Rates of Posterior Capsular Rupture in Ophthalmology Resident Cases after Intravitreal Injections

Document Type

Conference Proceeding

Publication Date


Publication Title

Investigative ophthalmology & visual science


Purpose : It has been documented that intravitreal injections (IVI) can increase the rate of posterior capsular ruptures (PCR) during cataract surgery, however this has not been studied in resident cases. This study seeks to investigate PCR rates and potential risk factors for PCR in resident cases.

Methods : A retrospective consecutive cohort study was performed on patients of Beaumont Health, Royal Oak, Michigan. This study was done with the approval of the Institutional Review Board and with the standards delineated in the Helsinki Declaration. Using appropriate ICD-10 and CPT codes, a patient list was generated. Inclusion criteria included prior Beaumont Eye Institute patients 50 years of age or older, had prior history of IVI administered by a resident physician and had an intraoperative complication of PCR. Exclusion criteria included no other intraocular surgery for 3 months prior to the cataract surgery and no patient less than 50 years. Cataract surgery (CEIOL) was performed by third year ophthalmology residents. Data were analyzed using Chi-square analysis, Student t-test, and Relative Risk Ratio with GraphPad Prism. Statistical significance was set at p<0.05.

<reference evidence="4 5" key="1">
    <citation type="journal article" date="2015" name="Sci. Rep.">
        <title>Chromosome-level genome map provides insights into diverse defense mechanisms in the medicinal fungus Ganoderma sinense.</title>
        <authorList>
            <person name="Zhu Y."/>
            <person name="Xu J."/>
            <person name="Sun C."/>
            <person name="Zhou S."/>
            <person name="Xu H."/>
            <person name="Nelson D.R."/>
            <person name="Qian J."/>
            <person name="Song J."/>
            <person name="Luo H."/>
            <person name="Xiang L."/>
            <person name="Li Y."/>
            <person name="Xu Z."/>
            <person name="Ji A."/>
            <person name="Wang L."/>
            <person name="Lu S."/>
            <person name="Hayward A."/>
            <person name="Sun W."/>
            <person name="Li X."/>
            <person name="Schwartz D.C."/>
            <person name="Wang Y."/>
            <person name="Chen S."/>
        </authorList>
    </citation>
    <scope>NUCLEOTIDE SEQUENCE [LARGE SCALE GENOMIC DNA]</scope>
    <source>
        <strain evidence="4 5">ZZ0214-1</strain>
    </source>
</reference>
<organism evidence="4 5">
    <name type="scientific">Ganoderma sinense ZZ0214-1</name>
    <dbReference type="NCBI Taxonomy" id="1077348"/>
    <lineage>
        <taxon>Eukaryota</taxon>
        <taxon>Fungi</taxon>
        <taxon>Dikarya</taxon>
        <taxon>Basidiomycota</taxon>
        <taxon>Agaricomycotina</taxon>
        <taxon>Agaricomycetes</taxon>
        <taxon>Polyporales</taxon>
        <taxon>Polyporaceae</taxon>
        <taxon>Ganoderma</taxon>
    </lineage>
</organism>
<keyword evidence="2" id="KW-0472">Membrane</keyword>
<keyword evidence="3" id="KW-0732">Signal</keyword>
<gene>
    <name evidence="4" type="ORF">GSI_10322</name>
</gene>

Results : 1,013 eyes were examined in this study of which 46 had PCR as an intraoperative complication of CEIOL (4.53%). Patients with prior IVI had 2.56 times the risk of developing PCR than patients with no history of IVI (RR=2.56, 95% CI=1.066-5.775; p=0.035). In the cohort with a PCR event, 10.87% had prior IVIs. Mean age for PCR complication was higher (68.33yrs, SD: 9.9) than the no PCR cohort (65.45yrs, SD 11.45); p=0.032. There was no significant relationship found between gender, laterality, prior retina surgery, or diagnosis for injection and PCR incidence.

Conclusions : Rates of PCR in resident cases of 4.53% is within the reported range of 0.5-16%. In attending cases without IVI the PCR rate is 0.45-3.6% and is as high as 6% in patients with IVI. Thus, both attending and residents experience relative increases in PCR rate with IVI. This study provides concrete evidence of the 2.56 times increased PCR risk in CEIOL with IVI history in resident cases and adds to the discussion of increased CEIOL complications in older patients. Therefore, along with intraoperative floppy iris syndrome, previous IVI may signal for the CEIOL to be performed by senior level residents and prompt added assistance and equipment in case of complications.






This abstract was presented at the 2022 ARVO Annual Meeting, held in Denver, CO, May 1-4, 2022, and virtually.